I will extend to you the following offer: after you archive your paper publicly on the internet, send me a copy. I will spend up to one hour looking at the paper and tell you one of the following:

  • The mathematical content of your work is such that you should try to publish it. I will then tell you some places you might send it.
  • In my opinion your work is not publishable in a reputable, professional mathematical journal.
  • I am not qualified to judge whether your work is publishable, but I recommend that you send it to third party X.

You should understand that unless the work is very directly connected to my own I will not have the time to help you with it, nor to send more than one email. (I simply can't: I have a lot of other people who are counting on me to spend my time on them. In many cases I am being paid to do so.) But I will give you a professional evaluation of your work so you can (probably) know where you stand.

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    "I have contacted professors and have conversed about this and they all say that it is definitely publishable, but that I should prove it myself." < -- I actually interpreted this as "IF you find a proof, it can probably be published." – Nick S Nov 18 '14 at 2:47
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    @PeteL.Clark It really depends on the field. In number theory, which I would think is the most common field a student would come up with a new theorem, it is easy for students to discover simple statements which are extremely hard to prove... And not finding it might mean either that it is not famous, or simply that the student didn't know how to look for it. Math theorems are hard to google :) – Nick S Nov 18 '14 at 2:56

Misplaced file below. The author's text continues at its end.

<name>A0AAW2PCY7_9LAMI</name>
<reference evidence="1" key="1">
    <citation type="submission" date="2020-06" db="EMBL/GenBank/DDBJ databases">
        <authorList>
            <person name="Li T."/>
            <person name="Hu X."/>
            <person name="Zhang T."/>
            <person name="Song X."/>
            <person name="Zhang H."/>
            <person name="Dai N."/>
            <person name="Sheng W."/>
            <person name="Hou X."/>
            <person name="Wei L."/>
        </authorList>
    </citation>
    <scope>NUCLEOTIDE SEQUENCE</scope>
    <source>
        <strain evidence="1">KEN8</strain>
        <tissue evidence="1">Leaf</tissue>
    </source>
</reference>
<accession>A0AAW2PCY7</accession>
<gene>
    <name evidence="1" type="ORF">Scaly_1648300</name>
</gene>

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    @O.R. Mapper: My reading was indeed that this "proof" referred to proof in the mathematical sense. (This seems more sensible: of course one does not need "proof of idea ownership" in order to publish a mathematical paper; if anything, it is the other way around.) If the OP meant otherwise, I hope he'll let us know. – Pete L. Clark Nov 18 '14 at 15:42
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    @O.R. Mapper: Certainly the word "proof" is used in both senses throughout the question, so I think there is reasonable ambiguity either way. – Pete L. Clark Nov 18 '14 at 15:52
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    @PeteL.Clark what ended up happening with this? – Moderat Sep 16 '15 at 1:35
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For mathematics finding a "Theorem" without a proof has very little to no value. With very few exceptions, a Theorem becomes (somewhat) important when it is proven.

The hard part of mathematics is not finding Theorems or statements which seem plausible, the hard part is proving them. And the most important skill as a researcher is finding results which can be proven.

For many Theorems in mathematics, over the years there were many people which discovered and re-discovered that a certain result seems plausible, but no proof. Most of the times noone remembers them, and they don't often care. People usually remember who proved the Theorem, not who discovered first that this could be true.

I wouldn't worry about your Conjecture being stolen, unless you find a proof. And this is probably what those profs suggested: if you want to publish it you need to find a proof.

Also keep in mind that this applies to mathematics, might be different in other fields.

  • Well this is not one of those things that are unprovable, but it is definitely a challenge, But I fully agree with the statements you made. Perhaps I should keep trying to prove it. – Eric L Nov 18 '14 at 2:42